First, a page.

Another milestone has been hit by United Wisconsin, the group organizing the recall of Scott Walker. Though there was some concern that enthusiasm for the recall would be dampened this far out from Walker’s initial sin of assaulting worker’s rights, that cannot be seen in the number of people willing to sign a petition to oust him prematurely. In the first 12 days of the recall – and organizers have 60 days to gather the required signatures – over 300,000 signatures have been gathered, over half of what is needed to trigger a recall. Some cushion over the 540,208 threshold is advisable – organizers want to get between 600,000 and 700,000 in all – but this is a hell of a start less than two weeks in.
“Scott Walker has taken to the airwaves, supported by millions in corporate cash, to defend his record of job loss and full-scale assault on Wisconsin’s institutions and values,” United Wisconsin Executive Director Meagan Mahaffey said in a statement. “But all over Wisconsin, the people are seeing through Walker’s deceptions and are moving to take our state back.” […]
No Democrat has stepped forward yet to announce a challenge to Walker in a potential recall race. Wisconsin Democratic Party Chairman Mike Tate said the party won’t put a candidate forward until early 2012 in order to keep the fight focused as a referendum on Walker.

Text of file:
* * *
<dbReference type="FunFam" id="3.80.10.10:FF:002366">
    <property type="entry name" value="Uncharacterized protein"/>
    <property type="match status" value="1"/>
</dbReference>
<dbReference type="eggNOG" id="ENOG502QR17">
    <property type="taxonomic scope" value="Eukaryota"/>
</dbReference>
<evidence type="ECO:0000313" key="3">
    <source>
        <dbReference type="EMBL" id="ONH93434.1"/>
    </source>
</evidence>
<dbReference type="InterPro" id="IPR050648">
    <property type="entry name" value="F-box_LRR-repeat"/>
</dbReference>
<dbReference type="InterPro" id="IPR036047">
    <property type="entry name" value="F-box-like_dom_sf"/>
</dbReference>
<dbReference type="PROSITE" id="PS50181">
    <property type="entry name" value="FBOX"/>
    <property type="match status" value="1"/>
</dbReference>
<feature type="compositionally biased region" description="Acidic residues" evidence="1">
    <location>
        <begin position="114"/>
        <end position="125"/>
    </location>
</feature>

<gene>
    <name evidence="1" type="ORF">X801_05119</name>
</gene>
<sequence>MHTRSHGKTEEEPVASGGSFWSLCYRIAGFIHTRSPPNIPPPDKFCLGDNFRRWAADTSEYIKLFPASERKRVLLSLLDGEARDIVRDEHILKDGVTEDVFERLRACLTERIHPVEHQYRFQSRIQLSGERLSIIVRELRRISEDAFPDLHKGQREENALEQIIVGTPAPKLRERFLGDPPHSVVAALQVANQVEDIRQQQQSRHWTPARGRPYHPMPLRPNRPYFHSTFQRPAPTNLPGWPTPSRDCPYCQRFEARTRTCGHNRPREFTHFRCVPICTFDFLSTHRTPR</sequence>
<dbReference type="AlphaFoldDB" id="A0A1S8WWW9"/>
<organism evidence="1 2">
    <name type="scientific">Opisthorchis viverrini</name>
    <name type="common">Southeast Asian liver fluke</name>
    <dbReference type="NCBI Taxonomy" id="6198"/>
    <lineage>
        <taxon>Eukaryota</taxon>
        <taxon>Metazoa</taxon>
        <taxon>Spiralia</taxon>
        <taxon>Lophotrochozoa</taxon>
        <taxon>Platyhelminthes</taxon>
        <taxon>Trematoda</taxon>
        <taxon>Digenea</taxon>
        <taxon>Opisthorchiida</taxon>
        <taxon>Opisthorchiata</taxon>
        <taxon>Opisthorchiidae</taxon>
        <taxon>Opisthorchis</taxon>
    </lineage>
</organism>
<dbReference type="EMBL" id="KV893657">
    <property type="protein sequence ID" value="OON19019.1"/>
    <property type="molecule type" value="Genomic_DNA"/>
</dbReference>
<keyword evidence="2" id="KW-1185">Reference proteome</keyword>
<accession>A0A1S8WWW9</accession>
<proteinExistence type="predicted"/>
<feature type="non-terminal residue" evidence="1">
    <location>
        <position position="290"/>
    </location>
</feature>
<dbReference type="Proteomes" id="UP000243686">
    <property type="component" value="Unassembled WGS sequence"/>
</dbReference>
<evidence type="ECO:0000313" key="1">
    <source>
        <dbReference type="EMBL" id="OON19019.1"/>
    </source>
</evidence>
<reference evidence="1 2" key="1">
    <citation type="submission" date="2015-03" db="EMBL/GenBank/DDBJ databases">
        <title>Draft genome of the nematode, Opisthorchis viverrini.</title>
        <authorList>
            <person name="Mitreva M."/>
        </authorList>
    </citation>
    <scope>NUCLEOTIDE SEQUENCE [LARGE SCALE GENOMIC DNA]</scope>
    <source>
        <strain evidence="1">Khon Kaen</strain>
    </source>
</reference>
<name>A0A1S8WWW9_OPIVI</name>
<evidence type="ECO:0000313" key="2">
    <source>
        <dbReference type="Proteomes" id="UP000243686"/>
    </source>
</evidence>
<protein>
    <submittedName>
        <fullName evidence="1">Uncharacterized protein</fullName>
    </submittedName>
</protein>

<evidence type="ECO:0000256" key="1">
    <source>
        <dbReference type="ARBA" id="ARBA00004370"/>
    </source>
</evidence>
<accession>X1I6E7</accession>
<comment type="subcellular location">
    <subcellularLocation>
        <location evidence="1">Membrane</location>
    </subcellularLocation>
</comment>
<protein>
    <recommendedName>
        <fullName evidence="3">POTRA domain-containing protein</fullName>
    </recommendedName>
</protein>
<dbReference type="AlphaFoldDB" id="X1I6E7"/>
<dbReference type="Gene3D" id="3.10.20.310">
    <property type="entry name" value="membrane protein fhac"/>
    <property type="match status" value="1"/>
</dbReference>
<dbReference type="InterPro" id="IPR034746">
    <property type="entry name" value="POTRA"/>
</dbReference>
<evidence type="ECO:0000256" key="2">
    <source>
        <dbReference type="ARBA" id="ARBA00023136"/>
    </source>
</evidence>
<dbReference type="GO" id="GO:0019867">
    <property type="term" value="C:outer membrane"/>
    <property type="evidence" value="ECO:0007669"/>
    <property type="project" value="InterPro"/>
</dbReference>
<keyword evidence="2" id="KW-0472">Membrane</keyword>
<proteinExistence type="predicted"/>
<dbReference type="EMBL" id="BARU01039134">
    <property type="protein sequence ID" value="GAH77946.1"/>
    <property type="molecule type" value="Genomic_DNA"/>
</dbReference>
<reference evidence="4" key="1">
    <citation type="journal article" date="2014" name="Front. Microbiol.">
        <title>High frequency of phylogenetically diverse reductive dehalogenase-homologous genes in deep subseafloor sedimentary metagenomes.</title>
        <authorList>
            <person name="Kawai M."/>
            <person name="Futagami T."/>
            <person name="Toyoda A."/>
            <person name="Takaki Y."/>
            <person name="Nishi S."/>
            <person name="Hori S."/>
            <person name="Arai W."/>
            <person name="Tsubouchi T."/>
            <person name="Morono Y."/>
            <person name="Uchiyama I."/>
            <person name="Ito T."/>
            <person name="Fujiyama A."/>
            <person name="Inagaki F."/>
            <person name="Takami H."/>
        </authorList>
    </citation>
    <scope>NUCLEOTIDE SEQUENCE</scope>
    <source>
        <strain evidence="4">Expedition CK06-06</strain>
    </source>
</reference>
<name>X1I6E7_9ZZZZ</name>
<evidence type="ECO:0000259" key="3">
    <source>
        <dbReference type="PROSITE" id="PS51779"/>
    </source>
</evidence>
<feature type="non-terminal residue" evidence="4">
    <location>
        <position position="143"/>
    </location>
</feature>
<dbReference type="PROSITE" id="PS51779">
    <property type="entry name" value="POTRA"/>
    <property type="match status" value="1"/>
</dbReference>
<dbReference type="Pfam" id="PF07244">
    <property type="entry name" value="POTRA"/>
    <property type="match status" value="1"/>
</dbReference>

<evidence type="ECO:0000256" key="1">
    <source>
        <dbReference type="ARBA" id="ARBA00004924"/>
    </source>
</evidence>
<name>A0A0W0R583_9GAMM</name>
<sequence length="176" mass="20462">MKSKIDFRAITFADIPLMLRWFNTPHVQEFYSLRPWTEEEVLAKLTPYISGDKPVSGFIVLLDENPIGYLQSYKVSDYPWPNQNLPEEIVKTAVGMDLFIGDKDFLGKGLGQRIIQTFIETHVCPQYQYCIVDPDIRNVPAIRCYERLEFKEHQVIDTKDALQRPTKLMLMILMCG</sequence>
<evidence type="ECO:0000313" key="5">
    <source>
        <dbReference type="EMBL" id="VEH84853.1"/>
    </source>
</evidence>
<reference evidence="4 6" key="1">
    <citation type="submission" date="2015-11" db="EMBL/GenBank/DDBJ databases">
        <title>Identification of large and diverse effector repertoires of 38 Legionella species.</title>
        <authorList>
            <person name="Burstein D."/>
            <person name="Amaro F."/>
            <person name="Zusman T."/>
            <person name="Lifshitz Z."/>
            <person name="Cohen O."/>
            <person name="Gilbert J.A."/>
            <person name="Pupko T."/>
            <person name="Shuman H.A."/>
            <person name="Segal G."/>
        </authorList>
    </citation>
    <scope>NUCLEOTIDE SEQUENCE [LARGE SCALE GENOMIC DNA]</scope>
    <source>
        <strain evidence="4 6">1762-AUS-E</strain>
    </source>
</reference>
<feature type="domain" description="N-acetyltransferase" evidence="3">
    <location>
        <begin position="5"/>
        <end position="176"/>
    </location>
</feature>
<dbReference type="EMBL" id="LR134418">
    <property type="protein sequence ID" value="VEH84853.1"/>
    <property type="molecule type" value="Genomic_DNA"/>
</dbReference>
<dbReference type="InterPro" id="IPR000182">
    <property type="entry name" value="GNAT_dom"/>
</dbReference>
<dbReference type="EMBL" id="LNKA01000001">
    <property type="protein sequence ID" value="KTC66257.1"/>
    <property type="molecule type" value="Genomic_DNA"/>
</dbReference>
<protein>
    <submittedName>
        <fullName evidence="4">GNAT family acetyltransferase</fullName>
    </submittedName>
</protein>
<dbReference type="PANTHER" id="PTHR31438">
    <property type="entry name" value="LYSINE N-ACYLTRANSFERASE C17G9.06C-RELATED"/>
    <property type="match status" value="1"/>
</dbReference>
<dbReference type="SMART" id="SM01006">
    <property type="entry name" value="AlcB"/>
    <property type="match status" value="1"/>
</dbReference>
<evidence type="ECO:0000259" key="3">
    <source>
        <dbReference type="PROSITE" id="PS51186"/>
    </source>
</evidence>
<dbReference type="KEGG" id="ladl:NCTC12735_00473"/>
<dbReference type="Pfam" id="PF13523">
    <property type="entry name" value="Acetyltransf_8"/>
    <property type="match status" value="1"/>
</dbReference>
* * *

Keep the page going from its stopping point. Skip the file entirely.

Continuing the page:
“The burden is on him here,” Tate told the Associated Press.
The fact that Walker has already started running TV ads defending his record is an indicator that he fully expects a recall. He may not have expected one this swiftly.
There are parallel efforts to recall four Republican state Senators, but no information has yet been released about those efforts.
Looking ahead to the recall, which at this rate would happen in the spring, take a look at the unemployment rate in Wisconsin. It was at 7.4%, below the national average, when Walker was inaugurated in January of 2011. It’s at 7.7% now. Walker ran on a pledge to create jobs in Wisconsin. That hasn’t materialized, and this could have an impact behind the scenes of the recall election. Democrats will surely run a campaign on attacks on worker’s rights and inequality, with Walker trying to defend his record. But at the base level of jobs, the biggest issue facing the country, Walker doesn’t have much of a record to run on. That’s a key backgrounder to the recall effort.